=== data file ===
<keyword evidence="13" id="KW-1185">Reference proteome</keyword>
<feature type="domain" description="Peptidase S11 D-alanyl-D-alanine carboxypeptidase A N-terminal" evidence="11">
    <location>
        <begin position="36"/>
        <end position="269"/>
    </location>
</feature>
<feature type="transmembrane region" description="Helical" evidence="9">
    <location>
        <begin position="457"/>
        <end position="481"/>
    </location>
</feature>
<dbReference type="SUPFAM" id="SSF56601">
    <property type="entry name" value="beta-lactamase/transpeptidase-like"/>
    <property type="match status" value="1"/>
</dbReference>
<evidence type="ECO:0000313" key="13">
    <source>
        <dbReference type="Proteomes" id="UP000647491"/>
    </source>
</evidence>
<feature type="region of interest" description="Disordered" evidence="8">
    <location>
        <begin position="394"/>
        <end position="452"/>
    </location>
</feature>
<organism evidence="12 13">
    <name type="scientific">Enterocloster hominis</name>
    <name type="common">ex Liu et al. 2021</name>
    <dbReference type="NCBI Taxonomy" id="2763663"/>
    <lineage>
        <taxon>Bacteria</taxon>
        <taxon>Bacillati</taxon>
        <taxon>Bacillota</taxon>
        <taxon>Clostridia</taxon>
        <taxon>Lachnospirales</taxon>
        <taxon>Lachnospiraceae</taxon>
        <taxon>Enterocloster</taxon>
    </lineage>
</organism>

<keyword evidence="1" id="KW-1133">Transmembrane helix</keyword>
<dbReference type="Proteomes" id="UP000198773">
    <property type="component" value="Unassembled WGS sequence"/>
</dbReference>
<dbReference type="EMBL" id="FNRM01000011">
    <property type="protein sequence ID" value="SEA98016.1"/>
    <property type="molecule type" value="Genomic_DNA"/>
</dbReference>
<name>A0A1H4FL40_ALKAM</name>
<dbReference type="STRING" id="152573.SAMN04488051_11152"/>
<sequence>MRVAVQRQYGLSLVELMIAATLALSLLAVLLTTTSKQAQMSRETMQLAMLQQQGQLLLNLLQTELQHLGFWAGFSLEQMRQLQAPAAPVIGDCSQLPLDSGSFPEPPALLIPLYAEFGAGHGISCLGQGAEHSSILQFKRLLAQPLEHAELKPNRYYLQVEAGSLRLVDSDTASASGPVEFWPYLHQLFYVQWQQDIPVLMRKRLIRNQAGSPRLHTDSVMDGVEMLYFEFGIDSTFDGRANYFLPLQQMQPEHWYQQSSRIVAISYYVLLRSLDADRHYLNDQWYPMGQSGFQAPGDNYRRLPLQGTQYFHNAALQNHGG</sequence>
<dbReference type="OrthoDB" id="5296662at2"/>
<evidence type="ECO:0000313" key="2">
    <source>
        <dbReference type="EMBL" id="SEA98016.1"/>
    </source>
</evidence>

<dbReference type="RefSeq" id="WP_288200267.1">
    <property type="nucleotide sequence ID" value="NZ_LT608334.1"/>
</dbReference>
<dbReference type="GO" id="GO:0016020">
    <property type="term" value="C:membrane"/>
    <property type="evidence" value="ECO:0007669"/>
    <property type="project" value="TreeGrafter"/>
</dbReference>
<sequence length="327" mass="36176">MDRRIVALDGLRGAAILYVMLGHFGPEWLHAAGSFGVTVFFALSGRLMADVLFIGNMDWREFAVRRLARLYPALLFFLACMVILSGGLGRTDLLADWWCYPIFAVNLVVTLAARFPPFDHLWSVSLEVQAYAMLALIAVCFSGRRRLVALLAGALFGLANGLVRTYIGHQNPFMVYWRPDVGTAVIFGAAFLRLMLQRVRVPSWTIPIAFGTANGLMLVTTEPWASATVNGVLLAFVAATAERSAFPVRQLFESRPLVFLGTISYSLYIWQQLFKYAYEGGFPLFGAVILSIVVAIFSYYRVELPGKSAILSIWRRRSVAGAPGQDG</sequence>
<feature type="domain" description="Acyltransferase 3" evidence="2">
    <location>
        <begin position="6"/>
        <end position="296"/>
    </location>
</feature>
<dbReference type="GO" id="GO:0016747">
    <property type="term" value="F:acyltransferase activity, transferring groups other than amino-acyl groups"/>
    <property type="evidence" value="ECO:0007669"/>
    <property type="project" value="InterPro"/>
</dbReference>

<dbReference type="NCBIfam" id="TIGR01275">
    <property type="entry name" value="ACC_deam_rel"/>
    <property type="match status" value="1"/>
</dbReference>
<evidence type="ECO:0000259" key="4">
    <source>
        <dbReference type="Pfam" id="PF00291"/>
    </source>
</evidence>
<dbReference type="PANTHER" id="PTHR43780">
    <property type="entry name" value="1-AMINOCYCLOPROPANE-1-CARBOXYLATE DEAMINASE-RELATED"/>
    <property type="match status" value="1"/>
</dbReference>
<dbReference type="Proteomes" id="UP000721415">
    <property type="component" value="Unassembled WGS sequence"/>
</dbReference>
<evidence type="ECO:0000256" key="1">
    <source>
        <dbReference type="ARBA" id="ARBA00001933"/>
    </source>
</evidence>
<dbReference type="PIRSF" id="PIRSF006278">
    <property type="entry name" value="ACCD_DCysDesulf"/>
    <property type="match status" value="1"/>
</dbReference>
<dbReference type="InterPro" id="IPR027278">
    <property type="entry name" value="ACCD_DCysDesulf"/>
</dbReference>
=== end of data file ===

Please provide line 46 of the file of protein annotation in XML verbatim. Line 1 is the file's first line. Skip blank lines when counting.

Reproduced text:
</dbReference>